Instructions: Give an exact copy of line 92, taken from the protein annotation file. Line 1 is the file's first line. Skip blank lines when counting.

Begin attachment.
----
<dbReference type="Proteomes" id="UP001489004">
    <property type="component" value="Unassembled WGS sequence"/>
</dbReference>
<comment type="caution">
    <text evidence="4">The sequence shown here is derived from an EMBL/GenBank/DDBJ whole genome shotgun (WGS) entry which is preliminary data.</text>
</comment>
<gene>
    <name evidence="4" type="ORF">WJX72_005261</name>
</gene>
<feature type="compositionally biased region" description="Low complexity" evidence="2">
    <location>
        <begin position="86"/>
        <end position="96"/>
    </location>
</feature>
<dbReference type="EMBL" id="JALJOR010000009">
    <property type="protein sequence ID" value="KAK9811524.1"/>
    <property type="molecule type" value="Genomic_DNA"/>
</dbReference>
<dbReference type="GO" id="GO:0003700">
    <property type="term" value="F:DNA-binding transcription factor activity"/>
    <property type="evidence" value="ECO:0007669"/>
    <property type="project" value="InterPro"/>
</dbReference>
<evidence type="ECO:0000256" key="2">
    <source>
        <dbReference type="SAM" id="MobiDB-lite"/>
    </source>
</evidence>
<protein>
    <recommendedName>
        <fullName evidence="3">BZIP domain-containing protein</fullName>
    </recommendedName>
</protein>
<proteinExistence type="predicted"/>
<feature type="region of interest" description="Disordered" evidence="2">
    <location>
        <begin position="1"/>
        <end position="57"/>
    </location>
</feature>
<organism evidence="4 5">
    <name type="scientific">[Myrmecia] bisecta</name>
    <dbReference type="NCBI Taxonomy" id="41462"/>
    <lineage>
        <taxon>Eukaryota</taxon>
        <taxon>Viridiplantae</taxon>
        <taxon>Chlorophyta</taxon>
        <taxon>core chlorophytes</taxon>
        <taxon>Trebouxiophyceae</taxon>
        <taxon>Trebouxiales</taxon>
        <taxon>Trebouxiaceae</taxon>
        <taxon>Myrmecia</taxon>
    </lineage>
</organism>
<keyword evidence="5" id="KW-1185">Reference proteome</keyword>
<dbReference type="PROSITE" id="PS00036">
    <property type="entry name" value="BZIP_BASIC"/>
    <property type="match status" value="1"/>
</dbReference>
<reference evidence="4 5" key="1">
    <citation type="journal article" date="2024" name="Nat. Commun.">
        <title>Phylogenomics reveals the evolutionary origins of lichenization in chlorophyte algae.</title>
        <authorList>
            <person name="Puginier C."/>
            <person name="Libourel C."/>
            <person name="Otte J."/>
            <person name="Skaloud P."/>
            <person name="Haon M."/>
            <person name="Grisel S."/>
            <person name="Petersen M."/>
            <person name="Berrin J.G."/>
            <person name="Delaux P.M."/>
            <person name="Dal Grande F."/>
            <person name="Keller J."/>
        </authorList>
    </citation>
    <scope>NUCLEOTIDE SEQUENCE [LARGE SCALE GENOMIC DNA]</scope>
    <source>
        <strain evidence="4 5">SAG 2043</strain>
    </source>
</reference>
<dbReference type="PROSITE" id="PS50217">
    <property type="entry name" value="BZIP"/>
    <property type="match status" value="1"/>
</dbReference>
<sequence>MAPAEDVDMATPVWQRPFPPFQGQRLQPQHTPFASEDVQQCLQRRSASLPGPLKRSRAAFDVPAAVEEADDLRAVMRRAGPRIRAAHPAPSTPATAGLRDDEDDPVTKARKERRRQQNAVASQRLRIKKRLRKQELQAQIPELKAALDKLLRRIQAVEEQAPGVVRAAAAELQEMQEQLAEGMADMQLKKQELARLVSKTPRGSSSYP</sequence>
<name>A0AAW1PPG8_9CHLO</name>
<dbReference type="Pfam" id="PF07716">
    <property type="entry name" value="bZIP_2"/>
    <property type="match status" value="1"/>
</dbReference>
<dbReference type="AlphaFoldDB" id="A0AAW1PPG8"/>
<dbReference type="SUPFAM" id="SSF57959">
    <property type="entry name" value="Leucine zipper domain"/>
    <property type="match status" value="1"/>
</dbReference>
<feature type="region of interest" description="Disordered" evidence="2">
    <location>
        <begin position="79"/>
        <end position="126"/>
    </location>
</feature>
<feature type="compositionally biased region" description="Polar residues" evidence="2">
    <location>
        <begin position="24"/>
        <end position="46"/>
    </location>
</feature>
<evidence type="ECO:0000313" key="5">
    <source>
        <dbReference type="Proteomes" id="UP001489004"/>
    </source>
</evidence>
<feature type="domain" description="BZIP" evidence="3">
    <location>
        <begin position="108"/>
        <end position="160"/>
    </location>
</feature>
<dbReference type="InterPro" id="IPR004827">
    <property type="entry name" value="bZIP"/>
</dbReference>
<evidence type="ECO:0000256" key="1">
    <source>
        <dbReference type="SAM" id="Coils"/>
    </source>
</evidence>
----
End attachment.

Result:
</dbReference>